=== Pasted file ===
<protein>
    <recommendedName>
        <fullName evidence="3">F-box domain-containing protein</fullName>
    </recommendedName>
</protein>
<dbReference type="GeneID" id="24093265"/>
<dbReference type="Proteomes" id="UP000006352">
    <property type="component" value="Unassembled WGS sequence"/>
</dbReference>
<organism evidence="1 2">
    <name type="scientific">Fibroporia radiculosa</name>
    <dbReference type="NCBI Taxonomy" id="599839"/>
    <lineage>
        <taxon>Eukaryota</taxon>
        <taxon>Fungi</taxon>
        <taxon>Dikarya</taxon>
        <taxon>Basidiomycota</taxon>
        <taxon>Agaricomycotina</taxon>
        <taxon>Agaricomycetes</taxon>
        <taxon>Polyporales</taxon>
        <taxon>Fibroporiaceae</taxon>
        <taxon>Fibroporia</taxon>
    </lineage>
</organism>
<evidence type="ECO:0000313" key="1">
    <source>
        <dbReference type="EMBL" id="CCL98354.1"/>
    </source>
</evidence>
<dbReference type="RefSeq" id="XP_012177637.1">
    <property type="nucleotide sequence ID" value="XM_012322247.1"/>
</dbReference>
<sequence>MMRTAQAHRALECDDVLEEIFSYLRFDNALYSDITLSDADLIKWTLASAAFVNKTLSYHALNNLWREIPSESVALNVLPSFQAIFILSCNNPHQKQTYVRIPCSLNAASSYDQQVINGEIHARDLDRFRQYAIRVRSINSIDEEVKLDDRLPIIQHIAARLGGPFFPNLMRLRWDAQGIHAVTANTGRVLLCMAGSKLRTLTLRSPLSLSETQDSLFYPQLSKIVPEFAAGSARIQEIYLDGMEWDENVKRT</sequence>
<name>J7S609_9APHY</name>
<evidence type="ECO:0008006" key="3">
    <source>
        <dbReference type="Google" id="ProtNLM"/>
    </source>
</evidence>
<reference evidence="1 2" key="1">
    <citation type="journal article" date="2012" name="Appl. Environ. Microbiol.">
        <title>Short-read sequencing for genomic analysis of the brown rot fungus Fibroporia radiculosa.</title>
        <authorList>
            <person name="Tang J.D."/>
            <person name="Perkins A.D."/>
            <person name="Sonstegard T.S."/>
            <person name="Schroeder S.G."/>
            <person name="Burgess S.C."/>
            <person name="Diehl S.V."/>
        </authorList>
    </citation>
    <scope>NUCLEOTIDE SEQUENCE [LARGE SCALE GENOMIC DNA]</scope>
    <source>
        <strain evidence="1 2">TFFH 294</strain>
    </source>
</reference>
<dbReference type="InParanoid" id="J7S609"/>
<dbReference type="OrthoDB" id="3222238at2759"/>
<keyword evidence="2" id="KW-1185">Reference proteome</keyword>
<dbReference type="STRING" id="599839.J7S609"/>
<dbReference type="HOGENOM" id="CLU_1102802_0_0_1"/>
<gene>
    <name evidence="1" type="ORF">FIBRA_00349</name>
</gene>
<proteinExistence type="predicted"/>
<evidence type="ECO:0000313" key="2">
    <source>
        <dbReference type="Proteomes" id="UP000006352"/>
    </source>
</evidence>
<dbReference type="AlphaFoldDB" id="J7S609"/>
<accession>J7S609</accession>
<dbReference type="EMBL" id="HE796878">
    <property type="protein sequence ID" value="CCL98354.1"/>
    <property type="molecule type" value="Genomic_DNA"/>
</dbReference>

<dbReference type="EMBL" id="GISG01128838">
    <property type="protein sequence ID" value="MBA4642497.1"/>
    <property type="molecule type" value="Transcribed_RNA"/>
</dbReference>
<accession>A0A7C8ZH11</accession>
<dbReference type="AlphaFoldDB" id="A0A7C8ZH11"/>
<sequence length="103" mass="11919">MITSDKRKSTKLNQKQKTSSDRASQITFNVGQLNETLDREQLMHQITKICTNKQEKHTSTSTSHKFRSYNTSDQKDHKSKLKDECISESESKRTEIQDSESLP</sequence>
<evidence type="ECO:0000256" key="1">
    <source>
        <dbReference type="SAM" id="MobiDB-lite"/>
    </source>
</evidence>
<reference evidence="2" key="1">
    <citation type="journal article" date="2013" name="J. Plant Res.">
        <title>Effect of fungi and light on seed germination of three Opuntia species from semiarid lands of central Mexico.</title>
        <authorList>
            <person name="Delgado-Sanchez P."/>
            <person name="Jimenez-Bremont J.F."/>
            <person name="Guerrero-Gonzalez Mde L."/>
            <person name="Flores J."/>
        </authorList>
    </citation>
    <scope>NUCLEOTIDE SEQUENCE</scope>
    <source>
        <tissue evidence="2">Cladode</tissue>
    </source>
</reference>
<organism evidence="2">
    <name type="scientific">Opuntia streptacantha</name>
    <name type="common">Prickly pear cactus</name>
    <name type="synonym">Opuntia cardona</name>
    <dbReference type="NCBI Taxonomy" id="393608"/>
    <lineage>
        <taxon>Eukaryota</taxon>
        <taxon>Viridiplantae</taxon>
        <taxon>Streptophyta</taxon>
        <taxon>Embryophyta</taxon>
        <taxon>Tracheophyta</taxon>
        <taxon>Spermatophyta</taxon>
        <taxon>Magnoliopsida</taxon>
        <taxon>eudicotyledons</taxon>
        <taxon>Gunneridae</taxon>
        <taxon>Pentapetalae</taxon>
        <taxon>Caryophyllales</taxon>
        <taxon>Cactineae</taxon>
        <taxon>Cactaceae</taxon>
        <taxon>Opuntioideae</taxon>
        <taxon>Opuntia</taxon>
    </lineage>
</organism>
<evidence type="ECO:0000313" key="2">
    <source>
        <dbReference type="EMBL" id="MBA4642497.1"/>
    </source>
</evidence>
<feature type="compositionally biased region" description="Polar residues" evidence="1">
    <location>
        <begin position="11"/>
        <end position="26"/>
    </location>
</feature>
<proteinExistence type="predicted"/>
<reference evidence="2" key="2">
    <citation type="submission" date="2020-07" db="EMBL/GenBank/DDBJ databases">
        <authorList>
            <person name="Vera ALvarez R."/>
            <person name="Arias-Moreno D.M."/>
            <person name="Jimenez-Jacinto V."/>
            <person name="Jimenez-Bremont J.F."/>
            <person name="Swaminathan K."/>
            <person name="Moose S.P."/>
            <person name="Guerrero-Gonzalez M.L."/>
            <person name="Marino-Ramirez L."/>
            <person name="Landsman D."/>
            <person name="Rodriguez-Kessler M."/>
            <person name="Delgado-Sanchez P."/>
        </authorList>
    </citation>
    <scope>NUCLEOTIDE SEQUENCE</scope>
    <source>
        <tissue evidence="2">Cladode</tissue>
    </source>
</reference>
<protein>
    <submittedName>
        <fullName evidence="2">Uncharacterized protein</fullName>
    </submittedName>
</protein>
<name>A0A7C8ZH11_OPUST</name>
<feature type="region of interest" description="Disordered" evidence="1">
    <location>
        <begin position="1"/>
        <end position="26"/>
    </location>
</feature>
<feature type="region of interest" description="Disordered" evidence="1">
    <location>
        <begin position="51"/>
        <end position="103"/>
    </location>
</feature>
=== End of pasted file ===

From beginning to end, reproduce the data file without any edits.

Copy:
<protein>
    <recommendedName>
        <fullName evidence="3">F-box domain-containing protein</fullName>
    </recommendedName>
</protein>
<dbReference type="GeneID" id="24093265"/>
<dbReference type="Proteomes" id="UP000006352">
    <property type="component" value="Unassembled WGS sequence"/>
</dbReference>
<organism evidence="1 2">
    <name type="scientific">Fibroporia radiculosa</name>
    <dbReference type="NCBI Taxonomy" id="599839"/>
    <lineage>
        <taxon>Eukaryota</taxon>
        <taxon>Fungi</taxon>
        <taxon>Dikarya</taxon>
        <taxon>Basidiomycota</taxon>
        <taxon>Agaricomycotina</taxon>
        <taxon>Agaricomycetes</taxon>
        <taxon>Polyporales</taxon>
        <taxon>Fibroporiaceae</taxon>
        <taxon>Fibroporia</taxon>
    </lineage>
</organism>
<evidence type="ECO:0000313" key="1">
    <source>
        <dbReference type="EMBL" id="CCL98354.1"/>
    </source>
</evidence>
<dbReference type="RefSeq" id="XP_012177637.1">
    <property type="nucleotide sequence ID" value="XM_012322247.1"/>
</dbReference>
<sequence>MMRTAQAHRALECDDVLEEIFSYLRFDNALYSDITLSDADLIKWTLASAAFVNKTLSYHALNNLWREIPSESVALNVLPSFQAIFILSCNNPHQKQTYVRIPCSLNAASSYDQQVINGEIHARDLDRFRQYAIRVRSINSIDEEVKLDDRLPIIQHIAARLGGPFFPNLMRLRWDAQGIHAVTANTGRVLLCMAGSKLRTLTLRSPLSLSETQDSLFYPQLSKIVPEFAAGSARIQEIYLDGMEWDENVKRT</sequence>
<name>J7S609_9APHY</name>
<evidence type="ECO:0008006" key="3">
    <source>
        <dbReference type="Google" id="ProtNLM"/>
    </source>
</evidence>
<reference evidence="1 2" key="1">
    <citation type="journal article" date="2012" name="Appl. Environ. Microbiol.">
        <title>Short-read sequencing for genomic analysis of the brown rot fungus Fibroporia radiculosa.</title>
        <authorList>
            <person name="Tang J.D."/>
            <person name="Perkins A.D."/>
            <person name="Sonstegard T.S."/>
            <person name="Schroeder S.G."/>
            <person name="Burgess S.C."/>
            <person name="Diehl S.V."/>
        </authorList>
    </citation>
    <scope>NUCLEOTIDE SEQUENCE [LARGE SCALE GENOMIC DNA]</scope>
    <source>
        <strain evidence="1 2">TFFH 294</strain>
    </source>
</reference>
<dbReference type="InParanoid" id="J7S609"/>
<dbReference type="OrthoDB" id="3222238at2759"/>
<keyword evidence="2" id="KW-1185">Reference proteome</keyword>
<dbReference type="STRING" id="599839.J7S609"/>
<dbReference type="HOGENOM" id="CLU_1102802_0_0_1"/>
<gene>
    <name evidence="1" type="ORF">FIBRA_00349</name>
</gene>
<proteinExistence type="predicted"/>
<evidence type="ECO:0000313" key="2">
    <source>
        <dbReference type="Proteomes" id="UP000006352"/>
    </source>
</evidence>
<dbReference type="AlphaFoldDB" id="J7S609"/>
<accession>J7S609</accession>
<dbReference type="EMBL" id="HE796878">
    <property type="protein sequence ID" value="CCL98354.1"/>
    <property type="molecule type" value="Genomic_DNA"/>
</dbReference>

<dbReference type="EMBL" id="GISG01128838">
    <property type="protein sequence ID" value="MBA4642497.1"/>
    <property type="molecule type" value="Transcribed_RNA"/>
</dbReference>
<accession>A0A7C8ZH11</accession>
<dbReference type="AlphaFoldDB" id="A0A7C8ZH11"/>
<sequence length="103" mass="11919">MITSDKRKSTKLNQKQKTSSDRASQITFNVGQLNETLDREQLMHQITKICTNKQEKHTSTSTSHKFRSYNTSDQKDHKSKLKDECISESESKRTEIQDSESLP</sequence>
<evidence type="ECO:0000256" key="1">
    <source>
        <dbReference type="SAM" id="MobiDB-lite"/>
    </source>
</evidence>
<reference evidence="2" key="1">
    <citation type="journal article" date="2013" name="J. Plant Res.">
        <title>Effect of fungi and light on seed germination of three Opuntia species from semiarid lands of central Mexico.</title>
        <authorList>
            <person name="Delgado-Sanchez P."/>
            <person name="Jimenez-Bremont J.F."/>
            <person name="Guerrero-Gonzalez Mde L."/>
            <person name="Flores J."/>
        </authorList>
    </citation>
    <scope>NUCLEOTIDE SEQUENCE</scope>
    <source>
        <tissue evidence="2">Cladode</tissue>
    </source>
</reference>
<organism evidence="2">
    <name type="scientific">Opuntia streptacantha</name>
    <name type="common">Prickly pear cactus</name>
    <name type="synonym">Opuntia cardona</name>
    <dbReference type="NCBI Taxonomy" id="393608"/>
    <lineage>
        <taxon>Eukaryota</taxon>
        <taxon>Viridiplantae</taxon>
        <taxon>Streptophyta</taxon>
        <taxon>Embryophyta</taxon>
        <taxon>Tracheophyta</taxon>
        <taxon>Spermatophyta</taxon>
        <taxon>Magnoliopsida</taxon>
        <taxon>eudicotyledons</taxon>
        <taxon>Gunneridae</taxon>
        <taxon>Pentapetalae</taxon>
        <taxon>Caryophyllales</taxon>
        <taxon>Cactineae</taxon>
        <taxon>Cactaceae</taxon>
        <taxon>Opuntioideae</taxon>
        <taxon>Opuntia</taxon>
    </lineage>
</organism>
<evidence type="ECO:0000313" key="2">
    <source>
        <dbReference type="EMBL" id="MBA4642497.1"/>
    </source>
</evidence>
<feature type="compositionally biased region" description="Polar residues" evidence="1">
    <location>
        <begin position="11"/>
        <end position="26"/>
    </location>
</feature>
<proteinExistence type="predicted"/>
<reference evidence="2" key="2">
    <citation type="submission" date="2020-07" db="EMBL/GenBank/DDBJ databases">
        <authorList>
            <person name="Vera ALvarez R."/>
            <person name="Arias-Moreno D.M."/>
            <person name="Jimenez-Jacinto V."/>
            <person name="Jimenez-Bremont J.F."/>
            <person name="Swaminathan K."/>
            <person name="Moose S.P."/>
            <person name="Guerrero-Gonzalez M.L."/>
            <person name="Marino-Ramirez L."/>
            <person name="Landsman D."/>
            <person name="Rodriguez-Kessler M."/>
            <person name="Delgado-Sanchez P."/>
        </authorList>
    </citation>
    <scope>NUCLEOTIDE SEQUENCE</scope>
    <source>
        <tissue evidence="2">Cladode</tissue>
    </source>
</reference>
<protein>
    <submittedName>
        <fullName evidence="2">Uncharacterized protein</fullName>
    </submittedName>
</protein>
<name>A0A7C8ZH11_OPUST</name>
<feature type="region of interest" description="Disordered" evidence="1">
    <location>
        <begin position="1"/>
        <end position="26"/>
    </location>
</feature>
<feature type="region of interest" description="Disordered" evidence="1">
    <location>
        <begin position="51"/>
        <end position="103"/>
    </location>
</feature>